Despite the melodramatic title it's a revealing look at the west coast gangsta rap story, centering around Dr. Dre and Jimmy Iovine. Iovine formed Interscope Records, which ended up partnering with Suge Knight and Death Row to produce some groundbreaking music in the midst of some serious carnage. While it focuses on the key players it's really a story about a company and an industry. It's a compelling story, and they manage to make business deals and the evolution of the music industry come to life.
One surprising reveal is how obsessively detail-oriented the producers are about music that tries to look spontaneous and improvised. Hundreds of takes, thousands of hours in the studio, very similar to the big label approach to pop music where Iovine got his start. It features a lot of interviews with the musicians that he worked with as a recording engineer and producer early in his career and that's fascinating. Bruce Springsteen comes across as quite the prima donna, Stevie Nicks, Patty Smith, and Tom Petty come across a lot better. None of them talk about the influence this style of recording has on the music business, but that's something most people don't care about so it's understandable why they don't go there. They give Iovine credit for propping up the career of Gwen Stefani but don't discuss what it means to all the artists who don't sell millions of records but still have something to say.
But even on the stories they cover it's not a complete picture. This is history told by the winners. The filmmakers seek out some reactions from the opposite sides of conflicts.but they don't get much time on screen and this isn't about their side of the story. While Dre comes across as hard on himself he isn't coming clean about everything. Some of this may be because that would put him in prison, but he has an image to maintain and his career depends on that image.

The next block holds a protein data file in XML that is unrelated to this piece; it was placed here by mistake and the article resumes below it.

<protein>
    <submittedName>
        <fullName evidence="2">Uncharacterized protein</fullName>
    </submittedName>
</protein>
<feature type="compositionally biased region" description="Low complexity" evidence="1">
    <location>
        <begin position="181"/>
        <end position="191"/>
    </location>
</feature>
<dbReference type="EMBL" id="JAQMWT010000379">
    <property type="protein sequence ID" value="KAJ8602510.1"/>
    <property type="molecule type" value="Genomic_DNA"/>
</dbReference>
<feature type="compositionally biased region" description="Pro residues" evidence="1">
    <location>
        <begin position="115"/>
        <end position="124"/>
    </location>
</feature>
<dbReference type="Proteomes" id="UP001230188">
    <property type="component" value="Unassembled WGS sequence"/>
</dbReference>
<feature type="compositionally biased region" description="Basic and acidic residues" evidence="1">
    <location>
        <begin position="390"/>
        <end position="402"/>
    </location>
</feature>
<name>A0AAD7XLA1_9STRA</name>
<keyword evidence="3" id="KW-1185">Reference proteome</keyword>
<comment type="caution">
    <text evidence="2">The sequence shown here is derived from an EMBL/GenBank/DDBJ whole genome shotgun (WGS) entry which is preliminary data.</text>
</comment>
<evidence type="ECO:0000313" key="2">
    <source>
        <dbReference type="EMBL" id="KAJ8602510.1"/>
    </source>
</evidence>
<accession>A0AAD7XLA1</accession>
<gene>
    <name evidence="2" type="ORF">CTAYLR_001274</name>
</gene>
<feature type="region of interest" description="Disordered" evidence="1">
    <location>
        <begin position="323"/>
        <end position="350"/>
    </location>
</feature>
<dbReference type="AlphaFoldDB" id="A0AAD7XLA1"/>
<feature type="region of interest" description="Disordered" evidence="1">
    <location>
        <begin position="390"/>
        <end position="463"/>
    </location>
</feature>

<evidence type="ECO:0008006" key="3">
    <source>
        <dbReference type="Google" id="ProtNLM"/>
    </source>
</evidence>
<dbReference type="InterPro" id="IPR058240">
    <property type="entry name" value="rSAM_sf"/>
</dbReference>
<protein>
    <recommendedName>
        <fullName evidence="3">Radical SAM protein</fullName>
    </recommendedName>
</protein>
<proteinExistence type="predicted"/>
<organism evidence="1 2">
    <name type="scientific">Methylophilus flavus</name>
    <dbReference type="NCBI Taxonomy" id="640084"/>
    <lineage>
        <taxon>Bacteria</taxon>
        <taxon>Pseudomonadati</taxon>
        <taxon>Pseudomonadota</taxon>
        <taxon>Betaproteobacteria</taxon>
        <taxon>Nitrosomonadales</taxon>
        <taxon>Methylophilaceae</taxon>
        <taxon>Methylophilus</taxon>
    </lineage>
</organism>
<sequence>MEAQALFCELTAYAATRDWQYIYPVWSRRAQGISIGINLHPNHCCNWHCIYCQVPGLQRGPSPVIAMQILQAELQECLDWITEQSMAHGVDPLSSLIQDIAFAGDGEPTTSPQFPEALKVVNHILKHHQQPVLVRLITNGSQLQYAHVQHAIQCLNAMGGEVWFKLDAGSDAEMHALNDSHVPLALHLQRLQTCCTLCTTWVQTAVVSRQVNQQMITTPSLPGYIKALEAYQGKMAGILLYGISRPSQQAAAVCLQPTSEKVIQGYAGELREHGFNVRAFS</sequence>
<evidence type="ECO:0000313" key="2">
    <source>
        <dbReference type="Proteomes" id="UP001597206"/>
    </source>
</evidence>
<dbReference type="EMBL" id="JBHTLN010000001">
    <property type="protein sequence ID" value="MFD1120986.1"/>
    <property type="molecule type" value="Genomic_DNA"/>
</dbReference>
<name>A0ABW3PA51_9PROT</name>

Iovine seems a bit more self-serving, at least when it comes to Death Row Records. Millions of dollars changed hands. Real people died. It got seriously ugly and Iovine spends only a few seconds pondering his part in that. His management style is being up to his neck in the details of his projects, constantly on the phone and in touch with the players. How could he stay ignorant of the goings-on in Suge's office?
They document the death of Tupac Shakur during the east coast/west coast feud, but not the death of Biggie Smalls. They don't go into the details of Suge's arrest or trial, he just disappears from the narrative, an inconvenient detail.
Otherwise it's worth watching, especially as a companion to the fictionalized Straight Outa Compton, which has similar blind spots and focuses almost exclusively on the members of NWA. I hope to hear a lot more of this story, but I suspect a lot of it went to the grave with some innocent bystanders and minor players.
the original "Blade Runner" is one of my favorite sci-fi movies, I have the Directors Cut on dvd somewhere around here, so Oct 6 is duly noted along with May 19, another "Alien", that original is a big time fravorite also, I'm not a fan of sci-fi for sci-fi sakes, "Blade Runner" and "Alien" both had very good stories and they all of a sudden are relevant today. .